Bank of Russia Unveils Ambitious Plan to Bolster the Weakening Ruble

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Russia's central bank has unveiled a significant initiative aimed at bolstering the beleaguered ruble, which has seen a marked decline over the course of 18 months, primarily due to the imposition of Western sanctions following Russia's military engagement in Ukraine.

In an official statement released on Wednesday, the Bank of Russia disclosed its intention to substantially ramp up support for the ruble. Commencing from September 14 and extending through September 22, the central bank will engage in daily foreign currency sales amounting to a staggering 21.4 billion rubles ($218.5 million) on the open market, representing a tenfold increase from its previous daily volume.

This substantial increase in intervention is closely linked to an impending payment of government-issued foreign currency bonds, commonly referred to as eurobonds. The Bank of Russia justified this move by explaining that the Finance Ministry would be disbursing payments to eurobond holders in rubles, adhering to the established protocol. Consequently, a portion of these bondholders may generate additional demand for foreign currency, necessitating the central bank's proactive stance.

In response to the western sanctions, the Russian government had previously mandated that these bonds be paid out in rubles rather than the foreign currency they were originally designated in, a measure that has significant implications for the foreign exchange market.

The central bank's decision to amplify its foreign currency sales is envisioned as a strategic response to any potential surge in demand for foreign currency, thereby mitigating market volatility during the specified timeframe.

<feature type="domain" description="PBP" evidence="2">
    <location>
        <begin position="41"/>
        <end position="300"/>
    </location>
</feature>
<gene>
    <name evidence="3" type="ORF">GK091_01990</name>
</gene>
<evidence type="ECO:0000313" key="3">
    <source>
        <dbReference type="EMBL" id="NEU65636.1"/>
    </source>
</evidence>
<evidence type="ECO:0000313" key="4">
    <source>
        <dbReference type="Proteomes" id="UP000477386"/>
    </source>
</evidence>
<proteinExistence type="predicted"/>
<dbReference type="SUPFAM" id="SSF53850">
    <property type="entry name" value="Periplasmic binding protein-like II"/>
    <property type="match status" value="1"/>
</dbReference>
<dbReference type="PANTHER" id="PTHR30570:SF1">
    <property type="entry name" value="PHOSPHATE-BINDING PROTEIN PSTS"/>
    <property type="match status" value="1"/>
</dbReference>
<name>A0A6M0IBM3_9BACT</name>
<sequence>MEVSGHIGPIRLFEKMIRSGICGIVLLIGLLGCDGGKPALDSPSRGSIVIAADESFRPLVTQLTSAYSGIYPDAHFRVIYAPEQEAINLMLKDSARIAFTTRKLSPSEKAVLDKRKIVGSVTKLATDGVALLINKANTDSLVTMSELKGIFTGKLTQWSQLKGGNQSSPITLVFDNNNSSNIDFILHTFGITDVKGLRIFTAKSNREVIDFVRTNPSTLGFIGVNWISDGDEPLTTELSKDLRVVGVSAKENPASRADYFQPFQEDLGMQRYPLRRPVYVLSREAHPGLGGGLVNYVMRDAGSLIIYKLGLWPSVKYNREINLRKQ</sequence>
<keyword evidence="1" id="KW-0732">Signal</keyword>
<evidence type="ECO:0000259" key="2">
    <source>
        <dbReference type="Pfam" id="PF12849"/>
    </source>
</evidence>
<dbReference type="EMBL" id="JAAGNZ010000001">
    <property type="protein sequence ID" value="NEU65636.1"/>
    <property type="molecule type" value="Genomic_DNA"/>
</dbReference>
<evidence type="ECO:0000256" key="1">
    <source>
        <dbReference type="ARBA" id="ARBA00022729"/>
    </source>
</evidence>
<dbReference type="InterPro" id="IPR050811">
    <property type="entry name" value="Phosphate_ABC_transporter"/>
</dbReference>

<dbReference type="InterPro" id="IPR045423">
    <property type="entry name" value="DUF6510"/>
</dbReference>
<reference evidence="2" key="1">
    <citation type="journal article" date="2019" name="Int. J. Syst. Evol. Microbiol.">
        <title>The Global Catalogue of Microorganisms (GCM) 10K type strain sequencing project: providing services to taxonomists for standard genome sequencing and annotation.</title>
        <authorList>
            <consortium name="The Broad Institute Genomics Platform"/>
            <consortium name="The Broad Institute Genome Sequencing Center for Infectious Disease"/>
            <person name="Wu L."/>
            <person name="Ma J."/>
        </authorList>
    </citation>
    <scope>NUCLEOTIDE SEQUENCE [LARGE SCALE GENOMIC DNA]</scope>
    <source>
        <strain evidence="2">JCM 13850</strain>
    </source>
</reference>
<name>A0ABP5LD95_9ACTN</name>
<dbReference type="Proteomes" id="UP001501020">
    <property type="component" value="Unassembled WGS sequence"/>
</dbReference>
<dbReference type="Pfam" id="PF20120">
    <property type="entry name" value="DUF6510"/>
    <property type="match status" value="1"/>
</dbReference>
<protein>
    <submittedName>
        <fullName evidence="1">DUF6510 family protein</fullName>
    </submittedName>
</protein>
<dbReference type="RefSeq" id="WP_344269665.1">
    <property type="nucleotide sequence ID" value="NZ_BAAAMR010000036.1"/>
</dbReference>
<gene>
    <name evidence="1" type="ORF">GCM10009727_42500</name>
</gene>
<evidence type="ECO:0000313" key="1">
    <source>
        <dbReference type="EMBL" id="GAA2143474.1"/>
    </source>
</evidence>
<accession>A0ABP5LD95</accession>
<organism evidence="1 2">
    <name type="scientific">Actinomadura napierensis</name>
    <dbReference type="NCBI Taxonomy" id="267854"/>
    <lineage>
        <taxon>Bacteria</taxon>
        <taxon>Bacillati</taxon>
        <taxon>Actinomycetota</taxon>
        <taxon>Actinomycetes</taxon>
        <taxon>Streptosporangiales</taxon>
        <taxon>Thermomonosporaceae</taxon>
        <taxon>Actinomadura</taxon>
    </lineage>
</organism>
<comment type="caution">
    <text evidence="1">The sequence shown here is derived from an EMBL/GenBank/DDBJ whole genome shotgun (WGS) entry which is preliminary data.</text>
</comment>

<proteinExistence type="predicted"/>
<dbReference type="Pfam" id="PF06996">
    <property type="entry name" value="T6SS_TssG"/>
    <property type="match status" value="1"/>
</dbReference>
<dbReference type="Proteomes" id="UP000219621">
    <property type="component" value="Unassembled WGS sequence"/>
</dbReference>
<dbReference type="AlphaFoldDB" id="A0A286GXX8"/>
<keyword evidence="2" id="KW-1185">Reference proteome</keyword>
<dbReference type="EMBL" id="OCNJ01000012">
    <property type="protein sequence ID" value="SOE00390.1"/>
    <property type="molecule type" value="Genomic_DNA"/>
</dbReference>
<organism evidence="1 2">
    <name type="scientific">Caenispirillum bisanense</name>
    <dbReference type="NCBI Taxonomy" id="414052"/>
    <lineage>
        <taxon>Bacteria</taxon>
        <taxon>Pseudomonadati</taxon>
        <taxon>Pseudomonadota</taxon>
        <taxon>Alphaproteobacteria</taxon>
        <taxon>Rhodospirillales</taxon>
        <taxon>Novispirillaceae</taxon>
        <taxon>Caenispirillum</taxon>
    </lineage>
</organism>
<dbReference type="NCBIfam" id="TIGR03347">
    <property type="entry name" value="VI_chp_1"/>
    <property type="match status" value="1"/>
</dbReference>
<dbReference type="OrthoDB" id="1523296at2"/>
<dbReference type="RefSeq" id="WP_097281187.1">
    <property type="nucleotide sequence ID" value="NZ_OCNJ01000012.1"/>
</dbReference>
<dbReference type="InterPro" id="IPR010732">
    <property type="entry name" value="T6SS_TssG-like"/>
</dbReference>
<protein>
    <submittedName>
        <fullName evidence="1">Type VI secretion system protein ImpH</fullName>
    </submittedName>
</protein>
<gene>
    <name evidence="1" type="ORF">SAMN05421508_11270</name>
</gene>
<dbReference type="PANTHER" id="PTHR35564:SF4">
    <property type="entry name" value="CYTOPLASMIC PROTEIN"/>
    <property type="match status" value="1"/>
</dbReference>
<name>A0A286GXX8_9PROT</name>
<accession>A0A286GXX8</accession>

Despite concerted efforts by the Russian authorities to stabilize the ruble following its initial depreciation concurrent with the commencement of the military campaign in Ukraine, the currency has exhibited a persistent downward trend over the past year. August marked a pronounced decline, with the ruble plummeting below the 100-ruble-to-the-dollar threshold for the first time since the campaign's outset.

To counteract the ruble's depreciation and curb inflationary pressures, the Bank of Russia executed a substantial hike in its key interest rate, elevating it from 8.5% to 12%. This decisive move momentarily bolstered the ruble, driving its value to just under 94 rubles per dollar. Regrettably, the ruble's gains have gradually eroded, with its current exchange rate resting at 98 rubles to the dollar.

Intriguingly, a recent dispute has emerged between the government and the Bank of Russia, further complicating the economic landscape. Elvira Nabiullina, the central bank's governor, advocates against heightened government intervention in the economy, fearing that it could exacerbate economic fragility. In contrast, Finance Minister Anton Siluanov champions greater control over capital movements as a potential solution to the ruble's woes.

The ruble's fortunes remain a focal point of concern within Russia's economic landscape, with the central bank's proactive measures indicative of a commitment to safeguarding the currency's stability amid ongoing challenges.

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